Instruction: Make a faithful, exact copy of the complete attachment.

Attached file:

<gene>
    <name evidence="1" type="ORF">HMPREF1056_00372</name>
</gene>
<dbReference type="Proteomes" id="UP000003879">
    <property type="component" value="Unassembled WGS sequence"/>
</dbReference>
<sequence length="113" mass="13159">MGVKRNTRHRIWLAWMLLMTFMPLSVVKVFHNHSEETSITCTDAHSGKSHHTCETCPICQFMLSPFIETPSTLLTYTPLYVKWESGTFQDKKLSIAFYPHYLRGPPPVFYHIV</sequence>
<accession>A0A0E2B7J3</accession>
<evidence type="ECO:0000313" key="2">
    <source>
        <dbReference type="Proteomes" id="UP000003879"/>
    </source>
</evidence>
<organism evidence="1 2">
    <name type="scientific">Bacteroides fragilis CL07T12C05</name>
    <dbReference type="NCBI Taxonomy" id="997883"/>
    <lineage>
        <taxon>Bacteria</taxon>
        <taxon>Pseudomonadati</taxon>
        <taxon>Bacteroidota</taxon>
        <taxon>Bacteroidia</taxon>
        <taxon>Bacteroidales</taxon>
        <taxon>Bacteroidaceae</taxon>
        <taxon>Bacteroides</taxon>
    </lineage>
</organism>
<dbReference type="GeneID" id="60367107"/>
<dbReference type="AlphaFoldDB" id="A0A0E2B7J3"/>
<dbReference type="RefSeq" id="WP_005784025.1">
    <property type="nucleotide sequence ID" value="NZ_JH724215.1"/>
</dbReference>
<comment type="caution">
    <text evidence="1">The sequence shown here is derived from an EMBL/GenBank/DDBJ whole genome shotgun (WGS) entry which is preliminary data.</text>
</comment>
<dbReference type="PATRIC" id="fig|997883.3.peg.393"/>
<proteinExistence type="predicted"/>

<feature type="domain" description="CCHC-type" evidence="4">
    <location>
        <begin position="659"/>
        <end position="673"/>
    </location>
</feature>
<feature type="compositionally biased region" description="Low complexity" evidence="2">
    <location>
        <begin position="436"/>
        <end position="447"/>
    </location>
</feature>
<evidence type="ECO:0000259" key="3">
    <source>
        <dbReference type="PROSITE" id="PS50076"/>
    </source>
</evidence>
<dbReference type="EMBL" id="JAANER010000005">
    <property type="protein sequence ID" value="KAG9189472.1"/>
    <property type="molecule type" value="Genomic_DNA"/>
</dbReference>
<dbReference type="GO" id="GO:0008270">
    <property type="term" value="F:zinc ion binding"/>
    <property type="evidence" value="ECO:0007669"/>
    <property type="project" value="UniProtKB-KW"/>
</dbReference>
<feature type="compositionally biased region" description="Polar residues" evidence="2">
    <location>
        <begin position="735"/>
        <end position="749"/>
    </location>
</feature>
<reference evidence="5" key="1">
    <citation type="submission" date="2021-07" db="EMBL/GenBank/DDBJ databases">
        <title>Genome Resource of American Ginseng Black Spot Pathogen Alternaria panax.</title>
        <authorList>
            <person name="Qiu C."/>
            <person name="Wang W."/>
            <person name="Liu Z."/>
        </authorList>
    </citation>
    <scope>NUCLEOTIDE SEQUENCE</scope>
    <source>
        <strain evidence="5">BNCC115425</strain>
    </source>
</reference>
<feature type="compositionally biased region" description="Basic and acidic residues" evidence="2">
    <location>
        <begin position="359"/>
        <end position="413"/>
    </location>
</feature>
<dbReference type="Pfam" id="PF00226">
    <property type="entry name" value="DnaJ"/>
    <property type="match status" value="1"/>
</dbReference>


<gene>
    <name evidence="1" type="ORF">HMPREF1056_00372</name>
</gene>
<dbReference type="Proteomes" id="UP000003879">
    <property type="component" value="Unassembled WGS sequence"/>
</dbReference>
<sequence length="113" mass="13159">MGVKRNTRHRIWLAWMLLMTFMPLSVVKVFHNHSEETSITCTDAHSGKSHHTCETCPICQFMLSPFIETPSTLLTYTPLYVKWESGTFQDKKLSIAFYPHYLRGPPPVFYHIV</sequence>
<accession>A0A0E2B7J3</accession>
<evidence type="ECO:0000313" key="2">
    <source>
        <dbReference type="Proteomes" id="UP000003879"/>
    </source>
</evidence>
<organism evidence="1 2">
    <name type="scientific">Bacteroides fragilis CL07T12C05</name>
    <dbReference type="NCBI Taxonomy" id="997883"/>
    <lineage>
        <taxon>Bacteria</taxon>
        <taxon>Pseudomonadati</taxon>
        <taxon>Bacteroidota</taxon>
        <taxon>Bacteroidia</taxon>
        <taxon>Bacteroidales</taxon>
        <taxon>Bacteroidaceae</taxon>
        <taxon>Bacteroides</taxon>
    </lineage>
</organism>
<dbReference type="GeneID" id="60367107"/>
<dbReference type="AlphaFoldDB" id="A0A0E2B7J3"/>
<dbReference type="RefSeq" id="WP_005784025.1">
    <property type="nucleotide sequence ID" value="NZ_JH724215.1"/>
</dbReference>
<comment type="caution">
    <text evidence="1">The sequence shown here is derived from an EMBL/GenBank/DDBJ whole genome shotgun (WGS) entry which is preliminary data.</text>
</comment>
<dbReference type="PATRIC" id="fig|997883.3.peg.393"/>
<proteinExistence type="predicted"/>

<feature type="domain" description="CCHC-type" evidence="4">
    <location>
        <begin position="659"/>
        <end position="673"/>
    </location>
</feature>
<feature type="compositionally biased region" description="Low complexity" evidence="2">
    <location>
        <begin position="436"/>
        <end position="447"/>
    </location>
</feature>
<evidence type="ECO:0000259" key="3">
    <source>
        <dbReference type="PROSITE" id="PS50076"/>
    </source>
</evidence>
<dbReference type="EMBL" id="JAANER010000005">
    <property type="protein sequence ID" value="KAG9189472.1"/>
    <property type="molecule type" value="Genomic_DNA"/>
</dbReference>
<dbReference type="GO" id="GO:0008270">
    <property type="term" value="F:zinc ion binding"/>
    <property type="evidence" value="ECO:0007669"/>
    <property type="project" value="UniProtKB-KW"/>
</dbReference>
<feature type="compositionally biased region" description="Polar residues" evidence="2">
    <location>
        <begin position="735"/>
        <end position="749"/>
    </location>
</feature>
<reference evidence="5" key="1">
    <citation type="submission" date="2021-07" db="EMBL/GenBank/DDBJ databases">
        <title>Genome Resource of American Ginseng Black Spot Pathogen Alternaria panax.</title>
        <authorList>
            <person name="Qiu C."/>
            <person name="Wang W."/>
            <person name="Liu Z."/>
        </authorList>
    </citation>
    <scope>NUCLEOTIDE SEQUENCE</scope>
    <source>
        <strain evidence="5">BNCC115425</strain>
    </source>
</reference>
<feature type="compositionally biased region" description="Basic and acidic residues" evidence="2">
    <location>
        <begin position="359"/>
        <end position="413"/>
    </location>
</feature>
<dbReference type="Pfam" id="PF00226">
    <property type="entry name" value="DnaJ"/>
    <property type="match status" value="1"/>
</dbReference>